Clean after each user

Leave unused for 24 hours after use

Fixtures that are rarely touched and then for short periods.

Normal procedure


Common showers

Common showers used by many people

As a minimum, daily cleaning. Regular supervision to assess the need for extra cleaning.


Common showers that are rarely used (a few people per day).


Normal procedure


Equipment used by several people

Equipment used in group sessions and touched by hands over time (e.g. weights).

Hand hygiene before and after the session. Clean equipment after use

Hand hygiene before and after the session and equipment left unused for 24 hours after use.

Equipment frequently touched by the hands of several people during the activity (e.g. basketball).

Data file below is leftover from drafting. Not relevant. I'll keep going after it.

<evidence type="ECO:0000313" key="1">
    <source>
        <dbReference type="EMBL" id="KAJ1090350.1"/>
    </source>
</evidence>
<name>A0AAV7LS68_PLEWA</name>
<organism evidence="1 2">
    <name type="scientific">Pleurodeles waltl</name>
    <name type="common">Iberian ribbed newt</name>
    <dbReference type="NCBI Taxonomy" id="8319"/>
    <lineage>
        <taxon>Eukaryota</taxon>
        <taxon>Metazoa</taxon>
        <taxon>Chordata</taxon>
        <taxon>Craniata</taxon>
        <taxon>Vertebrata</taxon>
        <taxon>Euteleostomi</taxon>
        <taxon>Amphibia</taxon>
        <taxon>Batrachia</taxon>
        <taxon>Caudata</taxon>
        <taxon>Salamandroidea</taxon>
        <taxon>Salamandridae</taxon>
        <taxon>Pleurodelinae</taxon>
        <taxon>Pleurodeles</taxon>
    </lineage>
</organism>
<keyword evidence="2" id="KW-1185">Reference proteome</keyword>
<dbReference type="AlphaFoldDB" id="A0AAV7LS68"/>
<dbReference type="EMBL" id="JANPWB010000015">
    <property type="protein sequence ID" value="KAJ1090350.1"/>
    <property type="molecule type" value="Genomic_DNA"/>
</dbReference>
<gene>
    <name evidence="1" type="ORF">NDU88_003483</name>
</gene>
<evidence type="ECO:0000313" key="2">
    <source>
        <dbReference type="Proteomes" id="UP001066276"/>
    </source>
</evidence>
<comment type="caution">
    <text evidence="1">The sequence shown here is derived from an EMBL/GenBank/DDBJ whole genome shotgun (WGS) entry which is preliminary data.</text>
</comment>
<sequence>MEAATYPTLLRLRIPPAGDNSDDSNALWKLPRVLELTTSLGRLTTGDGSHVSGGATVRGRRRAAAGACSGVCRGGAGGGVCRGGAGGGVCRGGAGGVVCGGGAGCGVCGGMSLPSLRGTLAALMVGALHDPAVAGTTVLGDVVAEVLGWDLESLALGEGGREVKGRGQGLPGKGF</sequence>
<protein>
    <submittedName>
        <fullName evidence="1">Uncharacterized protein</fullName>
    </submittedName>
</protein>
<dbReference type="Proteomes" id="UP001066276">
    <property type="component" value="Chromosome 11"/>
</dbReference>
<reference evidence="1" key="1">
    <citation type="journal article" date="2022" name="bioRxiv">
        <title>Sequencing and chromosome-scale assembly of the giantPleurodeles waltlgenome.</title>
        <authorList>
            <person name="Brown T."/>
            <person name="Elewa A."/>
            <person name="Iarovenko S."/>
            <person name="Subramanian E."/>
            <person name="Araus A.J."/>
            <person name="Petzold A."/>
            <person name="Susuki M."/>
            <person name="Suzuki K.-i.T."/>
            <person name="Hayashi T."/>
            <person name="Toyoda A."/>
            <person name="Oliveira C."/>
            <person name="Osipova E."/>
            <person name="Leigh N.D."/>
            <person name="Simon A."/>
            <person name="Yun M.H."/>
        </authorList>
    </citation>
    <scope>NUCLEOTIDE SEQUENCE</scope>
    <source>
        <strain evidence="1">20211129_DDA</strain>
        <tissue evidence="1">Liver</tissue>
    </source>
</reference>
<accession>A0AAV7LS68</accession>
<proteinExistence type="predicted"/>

Hand hygiene before and after the session. Clean equipment after use

Hand hygiene before and after the session and equipment left unused for 24 hours after use.

Equipment used by several people, but less frequently touched with the hands (e.g. footballs, cones).

Normal procedure


Outdoor play equipment

Outdoor play equipment

Normal procedure



Textiles that are used close to the patient's body (e.g. towels, cloths, bed linen).

Clean after each user.


Equipment used close to the face (e.g. hairdressers’ cloaks, dry suits, survival suits).

Clean after each user.

Equipment left unused for 24 hours after use.

Textiles that are normally used for several people and that are not close to the face (e.g. life jackets).

Normal procedure



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SARS-CoV-2 is the name of the virus that is causing the outbreak of COVID-19 disease.

The virus is related to another coronavirus that caused the SARS outbreak in 2002/2003 but is not the same virus.